(CNN)With 281 days until the Iowa caucuses and a record number of Democratic candidates, the 2020 election is already in full swing. Every Sunday, I will highlight the 5 BIG storylines you need to know to understand the upcoming week on the campaign trail. And they're ranked -- so the No. 1 story is the most important.
The 5 biggest 2020 storylines to watch this week, ranked
5. Stacey Abrams decides (sort of): Sometime early this week -- Monday or Tuesday -- Abrams, the 2018 Democratic nominee for governor in Georgia, will announce whether she is running against Sen. David Perdue (R).
If she runs for Senate, it's a major coup for Democrats seeking to take that chamber back in 2020, as Abrams is widely regarded as the party's strongest potential nominee. But if she decides against the Senate race, it makes it MUCH more likely that Abrams will run for president in 2020 -- becoming the 21st candidate in the Democratic race.
Her status as a high-profile, African-American woman focusing on the importance of voting rights and election security would make Abrams a potentially powerful voice in the presidential sweepstakes. *If* she runs for president, that is.
4. Mayor Pete adjusts to top-tier status: Late Friday -- news dump anyone? -- South Bend Mayor Pete Buttigieg announced he was returning $30,000 in contributions he took from registered lobbyists in the first three months of 2019 -- and went on to note he wouldn't be accepting any lobbyist contributions in the future.
That decision puts him in line with many of the rest of the top-tier candidates -- Bernie Sanders and Kamala Harris, to name two -- who have sworn off any lobbyist or corporate PAC money. That Buttigieg reversed course speaks to just how much his fate in the race has changed. At the start of 2019, he needed every dollar he could get; now he's in a position to turn money away in order to keep himself from being attacked by his Democratic rivals.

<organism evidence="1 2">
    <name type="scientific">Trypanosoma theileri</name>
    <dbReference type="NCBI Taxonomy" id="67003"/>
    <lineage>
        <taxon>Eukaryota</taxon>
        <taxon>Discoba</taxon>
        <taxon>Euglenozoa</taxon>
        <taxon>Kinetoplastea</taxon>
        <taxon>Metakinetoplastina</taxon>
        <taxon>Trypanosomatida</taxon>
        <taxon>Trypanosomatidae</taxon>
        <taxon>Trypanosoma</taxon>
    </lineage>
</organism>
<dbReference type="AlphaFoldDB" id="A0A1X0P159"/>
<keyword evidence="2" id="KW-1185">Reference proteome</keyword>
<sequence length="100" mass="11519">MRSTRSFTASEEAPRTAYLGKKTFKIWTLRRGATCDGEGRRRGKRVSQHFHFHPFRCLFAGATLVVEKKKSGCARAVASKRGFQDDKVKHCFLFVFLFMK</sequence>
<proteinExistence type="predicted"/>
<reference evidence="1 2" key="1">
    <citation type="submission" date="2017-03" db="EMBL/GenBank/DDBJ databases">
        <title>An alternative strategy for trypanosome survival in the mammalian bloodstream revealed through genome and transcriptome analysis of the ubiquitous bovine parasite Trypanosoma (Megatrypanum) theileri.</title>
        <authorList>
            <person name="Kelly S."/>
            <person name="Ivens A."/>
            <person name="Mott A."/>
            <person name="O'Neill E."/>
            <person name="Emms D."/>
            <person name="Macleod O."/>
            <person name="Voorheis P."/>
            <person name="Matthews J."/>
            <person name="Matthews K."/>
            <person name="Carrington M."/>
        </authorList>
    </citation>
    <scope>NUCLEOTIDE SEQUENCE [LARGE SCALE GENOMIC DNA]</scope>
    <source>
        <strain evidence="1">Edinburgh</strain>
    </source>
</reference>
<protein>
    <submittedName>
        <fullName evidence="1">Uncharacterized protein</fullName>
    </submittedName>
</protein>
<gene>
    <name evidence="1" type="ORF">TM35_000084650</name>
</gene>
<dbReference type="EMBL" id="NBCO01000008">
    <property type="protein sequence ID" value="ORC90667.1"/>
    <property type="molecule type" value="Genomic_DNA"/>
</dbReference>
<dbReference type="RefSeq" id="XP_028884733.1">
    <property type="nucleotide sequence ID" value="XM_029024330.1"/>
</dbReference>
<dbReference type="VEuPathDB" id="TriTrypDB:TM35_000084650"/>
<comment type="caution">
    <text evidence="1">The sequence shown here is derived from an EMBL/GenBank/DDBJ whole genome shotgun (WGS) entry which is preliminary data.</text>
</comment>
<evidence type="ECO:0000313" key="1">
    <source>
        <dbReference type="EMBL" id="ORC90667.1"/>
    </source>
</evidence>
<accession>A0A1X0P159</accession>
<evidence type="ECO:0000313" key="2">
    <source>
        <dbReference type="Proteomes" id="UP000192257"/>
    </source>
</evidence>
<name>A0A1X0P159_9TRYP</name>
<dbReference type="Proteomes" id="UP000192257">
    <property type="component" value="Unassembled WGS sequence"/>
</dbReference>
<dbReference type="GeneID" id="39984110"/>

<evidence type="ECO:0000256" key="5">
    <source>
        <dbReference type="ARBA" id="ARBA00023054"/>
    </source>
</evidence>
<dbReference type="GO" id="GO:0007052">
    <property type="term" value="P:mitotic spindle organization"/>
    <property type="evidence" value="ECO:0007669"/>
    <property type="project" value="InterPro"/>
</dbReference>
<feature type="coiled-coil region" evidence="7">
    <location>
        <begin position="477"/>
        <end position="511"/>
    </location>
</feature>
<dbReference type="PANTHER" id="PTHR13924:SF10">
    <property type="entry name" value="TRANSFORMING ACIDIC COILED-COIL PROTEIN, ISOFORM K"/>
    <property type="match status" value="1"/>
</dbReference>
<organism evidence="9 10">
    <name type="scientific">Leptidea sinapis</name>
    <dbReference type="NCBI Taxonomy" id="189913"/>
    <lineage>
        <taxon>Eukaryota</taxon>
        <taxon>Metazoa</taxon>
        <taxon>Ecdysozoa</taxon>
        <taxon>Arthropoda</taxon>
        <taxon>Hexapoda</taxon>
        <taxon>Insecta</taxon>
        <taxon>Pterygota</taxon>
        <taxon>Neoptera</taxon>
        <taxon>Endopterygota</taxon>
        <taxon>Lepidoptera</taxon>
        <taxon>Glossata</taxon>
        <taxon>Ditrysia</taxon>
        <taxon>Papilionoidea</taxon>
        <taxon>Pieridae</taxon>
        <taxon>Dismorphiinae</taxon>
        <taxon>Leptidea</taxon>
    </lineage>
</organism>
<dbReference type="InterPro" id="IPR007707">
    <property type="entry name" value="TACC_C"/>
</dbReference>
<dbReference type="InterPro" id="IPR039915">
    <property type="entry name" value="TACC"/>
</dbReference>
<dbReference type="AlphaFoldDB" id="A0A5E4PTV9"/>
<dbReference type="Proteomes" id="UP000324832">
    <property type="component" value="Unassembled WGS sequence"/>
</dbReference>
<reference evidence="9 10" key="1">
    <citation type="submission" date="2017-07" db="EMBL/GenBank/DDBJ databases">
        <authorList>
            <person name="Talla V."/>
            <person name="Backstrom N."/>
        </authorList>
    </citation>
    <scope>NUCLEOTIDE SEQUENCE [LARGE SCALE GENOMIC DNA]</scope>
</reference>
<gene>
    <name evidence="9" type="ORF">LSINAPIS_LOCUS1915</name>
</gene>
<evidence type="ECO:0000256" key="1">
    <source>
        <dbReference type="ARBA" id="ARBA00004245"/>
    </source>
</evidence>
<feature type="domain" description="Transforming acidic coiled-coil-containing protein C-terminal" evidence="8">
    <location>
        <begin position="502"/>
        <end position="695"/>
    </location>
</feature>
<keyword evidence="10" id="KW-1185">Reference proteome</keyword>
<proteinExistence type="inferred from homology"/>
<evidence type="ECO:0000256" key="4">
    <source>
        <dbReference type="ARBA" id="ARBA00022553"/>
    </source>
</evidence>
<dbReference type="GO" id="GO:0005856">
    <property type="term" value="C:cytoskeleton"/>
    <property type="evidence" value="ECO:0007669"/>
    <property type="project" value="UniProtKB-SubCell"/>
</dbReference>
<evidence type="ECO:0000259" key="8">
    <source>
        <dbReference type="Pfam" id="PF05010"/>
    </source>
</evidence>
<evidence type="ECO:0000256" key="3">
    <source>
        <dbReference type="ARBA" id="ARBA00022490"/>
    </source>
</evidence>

Keep an eye out for other changes Mayor Pete puts in place in the next few weeks as he transitions himself and his campaign to deal with his newfound status as a major player for the nomination.
3. Biden goes to Iowa: The former VP has been an official candidate for a few days now, but he hasn't actually campaigned in any early states just yet. That changes on Tuesday, when Biden heads to Iowa for a two-day swing through the state. (He'll be making stops in Dubuque, Cedar Rapids, Iowa City and Des Moines.)
Remember that Biden hasn't campaigned for himself for more than a decade. The last time he did, he was running for reelection to the Senate. Stumping for others -- or for the presidential ticket, as Biden did in 2008 and 2012 -- isn't the same thing as retail campaigning in an early voting state for yourself.
Biden is regarded as a natural in this sort of campaigning. But the run-up to his announcement showed some rust. Can he shake it off in Iowa?
2. "No one" is the frontrunner right now: The Washington Post and ABC did an interesting thing in their most recent 2020 poll released Sunday. Rather than read a list of candidates to people and ask them who they support, the Post-ABC didn't offer any names -- instead relying on who (and whether) people could name their favorite candidate.
A majority -- 54% -- couldn't (or didn't) offer any names. That's basically the same percentage who said the same in January (56%) when the race was much less formed and far fewer candidates were in the contest.
The lesson? While the race is very much underway for the political class, it's at its very earliest stages for the average voter.
1. Wither Beto?: Beto O'Rourke came into the 2020 presidential race as the hottest thing in Democratic politics. He (almost) shocked the world by beating Texas Sen. Ted Cruz (R) and was immediately installed as a top-tier candidate.
But the race hasn't turned out the way the former Texas congressman had hoped. Buttigieg has surged past him -- in polling and buzz -- and Beto seems at a bit of a loss as to how to (re)position himself in the race.
Both The New York Times and The Washington Post have noted his struggles of late. And optics like this (as noted by Bloomberg campaign reporter Emma Kinery) don't help: "Around 35 people here to see Beto O'Rourke at UNLV. The rally was supposed to be held in the courtyard outside, but students told me no one is on campus on Fridays bc it's mainly a commuter school."